Israeli unmanned systems specialist Aeronautics is displaying its flagship Orbiter 4 multipurpose unmanned air vehicle at the show, with the company aiming for a number of export opportunities around the world.
Dany Eshchar, Aeronautics' deputy chief executive, told FlightGlobal that he sees sales opportunities in a number of countries including the Australia, India and the USA. The Orbiter 4 – the largest member of the company's Orbiter family – was launched last year and has since achieved sales, although Eshchar will not identify the customers.
"We are working all over the world and we believe that the Orbiter 4 is a perfect candidate for several upcoming tenders," he says.
The product shares many commonalities with the smaller Orbiter 2 and 3 UAVs, including ground control station, communication systems and payloads. The Orbiter 2 and 3 have accumulated 250,000h to date with the 37 customers flying the types.
Close to 2,000 units of the Orbiter 2 and 3 have been built, with the former being the most popular according to Eshchar.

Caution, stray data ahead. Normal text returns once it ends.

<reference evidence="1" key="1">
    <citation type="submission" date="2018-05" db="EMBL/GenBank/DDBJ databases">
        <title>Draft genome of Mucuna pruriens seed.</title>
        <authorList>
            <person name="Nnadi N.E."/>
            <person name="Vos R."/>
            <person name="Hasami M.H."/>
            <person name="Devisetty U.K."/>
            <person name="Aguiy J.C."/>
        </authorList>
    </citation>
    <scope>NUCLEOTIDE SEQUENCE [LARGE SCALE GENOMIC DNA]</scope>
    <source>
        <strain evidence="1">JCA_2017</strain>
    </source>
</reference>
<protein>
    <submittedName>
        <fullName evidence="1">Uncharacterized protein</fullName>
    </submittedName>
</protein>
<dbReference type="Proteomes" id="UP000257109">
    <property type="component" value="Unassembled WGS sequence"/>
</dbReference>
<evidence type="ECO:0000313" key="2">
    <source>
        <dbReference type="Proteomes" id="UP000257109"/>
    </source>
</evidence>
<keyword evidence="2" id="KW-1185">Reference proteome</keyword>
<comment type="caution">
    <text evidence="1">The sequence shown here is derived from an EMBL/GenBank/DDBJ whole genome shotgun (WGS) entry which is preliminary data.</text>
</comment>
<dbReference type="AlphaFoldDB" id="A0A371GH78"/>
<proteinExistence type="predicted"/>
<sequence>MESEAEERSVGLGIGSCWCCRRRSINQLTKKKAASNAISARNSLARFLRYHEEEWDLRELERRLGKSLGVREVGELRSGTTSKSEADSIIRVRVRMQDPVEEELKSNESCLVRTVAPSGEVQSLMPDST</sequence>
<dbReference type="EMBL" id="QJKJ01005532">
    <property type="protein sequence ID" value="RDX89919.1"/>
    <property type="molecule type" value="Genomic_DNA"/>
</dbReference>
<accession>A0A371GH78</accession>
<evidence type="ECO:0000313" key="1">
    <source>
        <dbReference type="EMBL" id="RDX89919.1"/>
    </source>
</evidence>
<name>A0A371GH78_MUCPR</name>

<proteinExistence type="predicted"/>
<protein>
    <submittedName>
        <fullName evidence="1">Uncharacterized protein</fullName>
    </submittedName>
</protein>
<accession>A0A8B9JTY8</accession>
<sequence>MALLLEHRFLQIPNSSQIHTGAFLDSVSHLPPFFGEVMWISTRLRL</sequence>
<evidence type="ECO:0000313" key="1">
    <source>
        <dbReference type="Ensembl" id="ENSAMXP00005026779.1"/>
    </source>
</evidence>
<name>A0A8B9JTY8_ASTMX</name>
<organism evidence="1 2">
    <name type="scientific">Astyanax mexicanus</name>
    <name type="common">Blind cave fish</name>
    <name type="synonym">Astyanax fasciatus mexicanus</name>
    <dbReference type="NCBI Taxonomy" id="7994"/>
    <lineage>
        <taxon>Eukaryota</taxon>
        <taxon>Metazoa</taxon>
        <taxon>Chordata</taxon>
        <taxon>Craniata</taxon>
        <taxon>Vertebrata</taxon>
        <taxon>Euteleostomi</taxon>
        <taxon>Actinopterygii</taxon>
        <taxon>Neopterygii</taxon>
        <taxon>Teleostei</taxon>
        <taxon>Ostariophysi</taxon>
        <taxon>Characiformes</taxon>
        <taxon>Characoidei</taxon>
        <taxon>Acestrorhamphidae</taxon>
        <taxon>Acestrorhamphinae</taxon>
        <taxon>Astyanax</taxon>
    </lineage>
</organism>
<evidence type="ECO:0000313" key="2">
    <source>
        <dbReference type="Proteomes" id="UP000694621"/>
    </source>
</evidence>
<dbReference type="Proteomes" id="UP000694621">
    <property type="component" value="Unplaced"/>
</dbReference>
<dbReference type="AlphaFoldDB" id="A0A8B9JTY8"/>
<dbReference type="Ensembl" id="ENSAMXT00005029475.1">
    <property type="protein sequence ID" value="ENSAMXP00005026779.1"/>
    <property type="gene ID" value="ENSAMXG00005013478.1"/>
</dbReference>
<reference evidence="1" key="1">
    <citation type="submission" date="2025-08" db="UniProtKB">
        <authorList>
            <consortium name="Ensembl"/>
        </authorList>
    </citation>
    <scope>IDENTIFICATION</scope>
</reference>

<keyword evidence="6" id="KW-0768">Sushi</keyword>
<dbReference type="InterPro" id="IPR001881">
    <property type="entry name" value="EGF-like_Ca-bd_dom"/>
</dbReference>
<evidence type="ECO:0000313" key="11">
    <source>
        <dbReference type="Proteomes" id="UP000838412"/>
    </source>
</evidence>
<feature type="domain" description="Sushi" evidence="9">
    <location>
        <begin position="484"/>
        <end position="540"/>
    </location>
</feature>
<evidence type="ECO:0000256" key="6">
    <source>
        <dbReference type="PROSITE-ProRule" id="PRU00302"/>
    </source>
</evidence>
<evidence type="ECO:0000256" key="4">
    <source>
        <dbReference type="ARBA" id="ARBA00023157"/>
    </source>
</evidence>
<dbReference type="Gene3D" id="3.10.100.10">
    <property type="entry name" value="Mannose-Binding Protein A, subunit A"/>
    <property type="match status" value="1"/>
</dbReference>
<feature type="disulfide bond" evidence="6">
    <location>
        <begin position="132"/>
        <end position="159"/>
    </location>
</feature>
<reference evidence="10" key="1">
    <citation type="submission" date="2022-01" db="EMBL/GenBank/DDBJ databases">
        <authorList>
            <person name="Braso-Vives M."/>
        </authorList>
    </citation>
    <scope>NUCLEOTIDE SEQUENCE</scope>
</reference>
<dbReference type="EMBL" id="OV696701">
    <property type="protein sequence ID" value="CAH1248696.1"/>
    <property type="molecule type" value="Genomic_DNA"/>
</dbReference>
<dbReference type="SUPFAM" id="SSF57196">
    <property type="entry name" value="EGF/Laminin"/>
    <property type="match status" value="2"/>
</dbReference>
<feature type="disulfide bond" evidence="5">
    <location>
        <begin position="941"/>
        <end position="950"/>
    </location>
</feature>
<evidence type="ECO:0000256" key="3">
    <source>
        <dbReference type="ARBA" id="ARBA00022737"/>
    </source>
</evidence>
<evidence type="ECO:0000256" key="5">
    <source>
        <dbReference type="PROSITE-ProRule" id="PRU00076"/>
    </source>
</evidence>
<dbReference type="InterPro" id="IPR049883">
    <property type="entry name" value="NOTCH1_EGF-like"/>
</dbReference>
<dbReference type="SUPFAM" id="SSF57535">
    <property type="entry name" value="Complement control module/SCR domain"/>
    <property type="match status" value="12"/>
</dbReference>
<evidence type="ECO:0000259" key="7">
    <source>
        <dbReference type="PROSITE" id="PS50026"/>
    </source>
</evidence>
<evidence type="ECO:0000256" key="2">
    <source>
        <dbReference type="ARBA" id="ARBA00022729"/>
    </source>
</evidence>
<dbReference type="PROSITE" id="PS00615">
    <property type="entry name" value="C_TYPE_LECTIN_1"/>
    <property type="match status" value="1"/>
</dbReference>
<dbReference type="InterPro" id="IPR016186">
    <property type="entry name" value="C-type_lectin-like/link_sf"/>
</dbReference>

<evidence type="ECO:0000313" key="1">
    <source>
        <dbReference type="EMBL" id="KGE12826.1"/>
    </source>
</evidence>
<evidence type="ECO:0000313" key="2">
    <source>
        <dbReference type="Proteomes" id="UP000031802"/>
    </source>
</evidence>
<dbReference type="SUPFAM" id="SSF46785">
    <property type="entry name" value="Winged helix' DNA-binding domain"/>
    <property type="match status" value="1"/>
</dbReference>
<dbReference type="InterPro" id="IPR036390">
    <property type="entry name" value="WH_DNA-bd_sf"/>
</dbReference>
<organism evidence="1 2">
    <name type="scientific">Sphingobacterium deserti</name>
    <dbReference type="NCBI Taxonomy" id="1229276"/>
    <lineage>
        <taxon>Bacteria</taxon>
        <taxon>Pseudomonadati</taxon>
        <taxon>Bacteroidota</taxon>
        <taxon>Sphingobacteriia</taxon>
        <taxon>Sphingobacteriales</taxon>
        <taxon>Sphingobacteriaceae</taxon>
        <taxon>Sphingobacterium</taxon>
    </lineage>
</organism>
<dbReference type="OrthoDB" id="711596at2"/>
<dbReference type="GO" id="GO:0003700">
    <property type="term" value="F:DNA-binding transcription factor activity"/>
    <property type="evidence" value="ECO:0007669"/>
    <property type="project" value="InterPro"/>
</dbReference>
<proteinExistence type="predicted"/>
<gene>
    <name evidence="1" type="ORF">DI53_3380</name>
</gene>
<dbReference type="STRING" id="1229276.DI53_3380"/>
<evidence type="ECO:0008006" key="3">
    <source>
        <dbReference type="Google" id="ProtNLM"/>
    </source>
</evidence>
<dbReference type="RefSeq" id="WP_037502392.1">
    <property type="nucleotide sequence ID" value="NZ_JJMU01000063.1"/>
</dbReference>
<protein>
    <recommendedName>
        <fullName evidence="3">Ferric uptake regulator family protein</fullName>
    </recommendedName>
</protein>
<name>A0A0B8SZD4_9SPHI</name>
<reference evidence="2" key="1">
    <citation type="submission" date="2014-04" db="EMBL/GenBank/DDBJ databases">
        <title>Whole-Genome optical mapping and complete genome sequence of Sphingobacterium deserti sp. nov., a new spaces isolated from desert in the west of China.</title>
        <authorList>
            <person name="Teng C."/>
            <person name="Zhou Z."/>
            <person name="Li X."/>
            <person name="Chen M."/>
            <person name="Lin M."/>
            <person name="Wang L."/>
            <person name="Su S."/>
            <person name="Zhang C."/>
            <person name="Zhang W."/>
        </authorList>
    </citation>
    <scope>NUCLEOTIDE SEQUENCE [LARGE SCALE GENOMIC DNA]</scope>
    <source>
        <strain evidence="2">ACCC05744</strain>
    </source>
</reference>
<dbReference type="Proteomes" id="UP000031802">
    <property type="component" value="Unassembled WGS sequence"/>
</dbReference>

The Orbiter 4 has a 5.4m (17.7ft) wingspan and a 50kg (110lb) maximum take-off weight, allowing it to carry a 12kg payload into the air. The UAV is capable of integrating multiple payloads, including electro-optical/infrared sensors, synthetic aperture and maritime patrol radars, lidar sensors, signals intelligence systems and a maritime automatic identification system.
Aeronautics says the Orbiter 4 is capable of staying aloft for 24h, with a command and datalink range of up to 81nm (150km).
Take-off is conducted using a catapult system, which can be trailer mounted, while recovery is performed using a parachute and airbag system. Launch and recovery is automatic, and crew workload is reduced further with six autonomous flight modes for the UAV. A low logistical footprint also means that only a crew of three is required to operate it.
The company also manufactures the Dominator, a medium-altitude, long-endurance UAV, which is a converted Diamond Aircraft DA42. Mexico and a Asia-Pacific country operate the aircraft, which is low-cost yet still provides "very good performance and low life-cycle costs", according to Eshchar.